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Sir Ementaler

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  1. Well, it's written in C++, not C, so... it sort of is in such a language, what with std::string storing its length and all. That aside, if a script file I load via this function contains a null character for whatever reason, I'd rather the AngelScript engine reliably produced an error than loaded only part of it. Yes, a typical C string specifically will not contain a null character unless to terminate the string, but nothing else that the AngelScript library interacts with has to act the same, not C++ strings, not file streams, not other languages that AngelScript can be potentially used with. For example, if your application loads script files created by users into an std::string, appends something significant at the end of them and runs that, a user may maliciously create a script that ends with a null character to load their part of the script but avoid loading yours, with unforeseen consequences. A valid script will not contain '\0' but that's exactly why the library has to parse them as well: to be able to report an error when an unexpected '\0' is found.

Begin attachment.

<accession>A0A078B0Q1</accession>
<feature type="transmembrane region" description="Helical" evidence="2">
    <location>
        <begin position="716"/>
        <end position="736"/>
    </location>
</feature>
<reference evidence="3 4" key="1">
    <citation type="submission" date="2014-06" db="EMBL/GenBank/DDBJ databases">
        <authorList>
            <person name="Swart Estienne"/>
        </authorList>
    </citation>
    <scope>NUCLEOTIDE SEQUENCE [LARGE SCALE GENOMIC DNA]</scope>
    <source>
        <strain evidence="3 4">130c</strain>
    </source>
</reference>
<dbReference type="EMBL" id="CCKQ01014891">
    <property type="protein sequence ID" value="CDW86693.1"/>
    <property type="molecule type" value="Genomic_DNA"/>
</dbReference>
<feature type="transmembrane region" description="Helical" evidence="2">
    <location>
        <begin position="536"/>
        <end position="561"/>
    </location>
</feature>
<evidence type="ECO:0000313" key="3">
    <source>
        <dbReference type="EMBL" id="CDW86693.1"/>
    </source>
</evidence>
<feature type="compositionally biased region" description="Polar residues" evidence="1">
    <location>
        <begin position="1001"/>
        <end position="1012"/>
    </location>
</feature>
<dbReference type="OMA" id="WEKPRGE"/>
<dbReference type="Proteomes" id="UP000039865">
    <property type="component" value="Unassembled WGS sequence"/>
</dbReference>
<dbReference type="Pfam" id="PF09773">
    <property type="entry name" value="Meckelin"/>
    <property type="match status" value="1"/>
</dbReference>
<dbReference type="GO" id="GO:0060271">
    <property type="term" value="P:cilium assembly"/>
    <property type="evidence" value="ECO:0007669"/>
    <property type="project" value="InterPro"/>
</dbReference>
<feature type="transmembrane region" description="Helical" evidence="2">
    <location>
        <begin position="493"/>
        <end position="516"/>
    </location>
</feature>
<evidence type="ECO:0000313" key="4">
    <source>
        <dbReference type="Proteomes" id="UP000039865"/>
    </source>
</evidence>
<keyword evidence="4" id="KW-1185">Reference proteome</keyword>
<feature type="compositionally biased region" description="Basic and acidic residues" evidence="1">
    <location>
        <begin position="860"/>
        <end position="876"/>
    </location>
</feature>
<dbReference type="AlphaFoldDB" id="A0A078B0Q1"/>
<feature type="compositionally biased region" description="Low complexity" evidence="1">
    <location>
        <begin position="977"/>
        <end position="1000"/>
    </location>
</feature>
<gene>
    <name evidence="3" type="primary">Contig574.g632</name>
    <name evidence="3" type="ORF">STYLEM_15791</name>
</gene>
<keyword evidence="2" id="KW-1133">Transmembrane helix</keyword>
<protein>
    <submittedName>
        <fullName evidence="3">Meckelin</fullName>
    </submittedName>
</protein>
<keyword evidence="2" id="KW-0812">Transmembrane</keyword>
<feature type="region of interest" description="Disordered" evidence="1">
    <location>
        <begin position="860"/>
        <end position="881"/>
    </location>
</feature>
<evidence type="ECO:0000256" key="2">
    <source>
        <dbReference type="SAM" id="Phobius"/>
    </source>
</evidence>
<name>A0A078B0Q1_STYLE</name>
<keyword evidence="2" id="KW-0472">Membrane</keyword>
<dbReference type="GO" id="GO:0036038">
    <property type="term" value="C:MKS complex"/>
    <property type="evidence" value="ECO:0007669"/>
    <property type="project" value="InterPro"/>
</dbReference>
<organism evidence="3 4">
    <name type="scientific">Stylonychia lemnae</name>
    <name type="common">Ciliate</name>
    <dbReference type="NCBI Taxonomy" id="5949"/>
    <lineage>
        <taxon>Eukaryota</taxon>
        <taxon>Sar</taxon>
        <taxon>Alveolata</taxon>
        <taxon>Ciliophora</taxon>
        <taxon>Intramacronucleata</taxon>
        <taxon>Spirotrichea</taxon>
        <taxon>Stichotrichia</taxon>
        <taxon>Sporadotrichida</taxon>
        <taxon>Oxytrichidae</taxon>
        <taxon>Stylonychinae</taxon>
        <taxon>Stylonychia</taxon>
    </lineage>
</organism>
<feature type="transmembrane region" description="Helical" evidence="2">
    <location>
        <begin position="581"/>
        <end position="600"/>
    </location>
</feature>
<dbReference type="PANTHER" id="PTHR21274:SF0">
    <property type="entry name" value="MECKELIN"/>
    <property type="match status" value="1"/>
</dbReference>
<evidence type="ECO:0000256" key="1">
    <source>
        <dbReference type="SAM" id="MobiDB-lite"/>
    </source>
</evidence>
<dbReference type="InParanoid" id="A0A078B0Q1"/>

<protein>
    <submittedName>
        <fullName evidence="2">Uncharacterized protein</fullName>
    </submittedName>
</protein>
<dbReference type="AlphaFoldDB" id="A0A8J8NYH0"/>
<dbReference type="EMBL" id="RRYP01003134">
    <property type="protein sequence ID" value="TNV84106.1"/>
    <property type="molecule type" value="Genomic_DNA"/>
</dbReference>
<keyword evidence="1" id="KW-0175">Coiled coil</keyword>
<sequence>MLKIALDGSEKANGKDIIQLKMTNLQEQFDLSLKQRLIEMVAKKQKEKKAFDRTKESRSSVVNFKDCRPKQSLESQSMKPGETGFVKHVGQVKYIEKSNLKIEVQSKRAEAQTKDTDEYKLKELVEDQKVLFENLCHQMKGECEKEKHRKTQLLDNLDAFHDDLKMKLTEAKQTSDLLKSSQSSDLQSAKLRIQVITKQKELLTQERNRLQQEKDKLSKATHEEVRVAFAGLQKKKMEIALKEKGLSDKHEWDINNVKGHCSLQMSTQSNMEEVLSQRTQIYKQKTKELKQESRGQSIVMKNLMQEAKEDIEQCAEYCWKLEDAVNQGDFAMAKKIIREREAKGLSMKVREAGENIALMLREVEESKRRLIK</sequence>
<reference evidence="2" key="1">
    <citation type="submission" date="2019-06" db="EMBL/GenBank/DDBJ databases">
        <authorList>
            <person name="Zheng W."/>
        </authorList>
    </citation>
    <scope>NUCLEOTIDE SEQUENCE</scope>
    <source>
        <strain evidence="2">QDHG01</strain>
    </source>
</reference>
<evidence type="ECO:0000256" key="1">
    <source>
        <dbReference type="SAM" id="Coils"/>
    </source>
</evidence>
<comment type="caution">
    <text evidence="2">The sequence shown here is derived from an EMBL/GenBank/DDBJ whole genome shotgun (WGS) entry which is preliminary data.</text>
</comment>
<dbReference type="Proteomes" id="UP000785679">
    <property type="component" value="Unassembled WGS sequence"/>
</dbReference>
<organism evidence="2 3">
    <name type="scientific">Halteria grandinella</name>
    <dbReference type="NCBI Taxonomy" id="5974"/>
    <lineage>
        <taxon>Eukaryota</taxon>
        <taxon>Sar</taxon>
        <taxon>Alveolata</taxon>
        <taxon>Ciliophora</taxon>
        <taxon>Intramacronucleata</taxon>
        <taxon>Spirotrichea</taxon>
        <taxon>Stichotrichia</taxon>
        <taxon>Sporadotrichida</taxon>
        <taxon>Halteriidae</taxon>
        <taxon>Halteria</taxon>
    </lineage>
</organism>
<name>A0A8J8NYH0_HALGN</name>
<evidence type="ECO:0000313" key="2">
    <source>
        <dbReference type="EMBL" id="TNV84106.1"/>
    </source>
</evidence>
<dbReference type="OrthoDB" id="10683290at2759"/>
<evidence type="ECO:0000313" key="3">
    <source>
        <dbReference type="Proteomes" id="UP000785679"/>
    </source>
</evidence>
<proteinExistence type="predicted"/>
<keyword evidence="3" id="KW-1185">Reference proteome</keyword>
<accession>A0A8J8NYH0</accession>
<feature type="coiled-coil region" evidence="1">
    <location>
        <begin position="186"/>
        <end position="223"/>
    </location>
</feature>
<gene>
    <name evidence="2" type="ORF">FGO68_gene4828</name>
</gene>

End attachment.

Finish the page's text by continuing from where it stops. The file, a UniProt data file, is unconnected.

2. The application cannot register any entities that rely on something only defined in scripts (even if said script is always loaded) so the straightforward approach is not an option. There are many possible workarounds though. The best one I can think of is to register an interface for GameObject to inherit from. AngelScript doesn't allow script classes to inherit from application-registered classes, but it does allow them to inherit from interfaces, and handles to interfaces can be returned, e.g. In the application: engine->RegisterInterface("GameObjectInterface"); engine->RegisterObjectMethod("GameObject_t", "GameObjectInterface@ getNearestObject()", asMETHOD(InternalGameObject, getNearestObject), asCALL_THISCALL); In the shared script section: shared abstract class GameObject : GameObjectInterface { // ... GameObject@ getNearestObject() { return cast<GameObject>(m_obj.getNearestObject()); } // ... }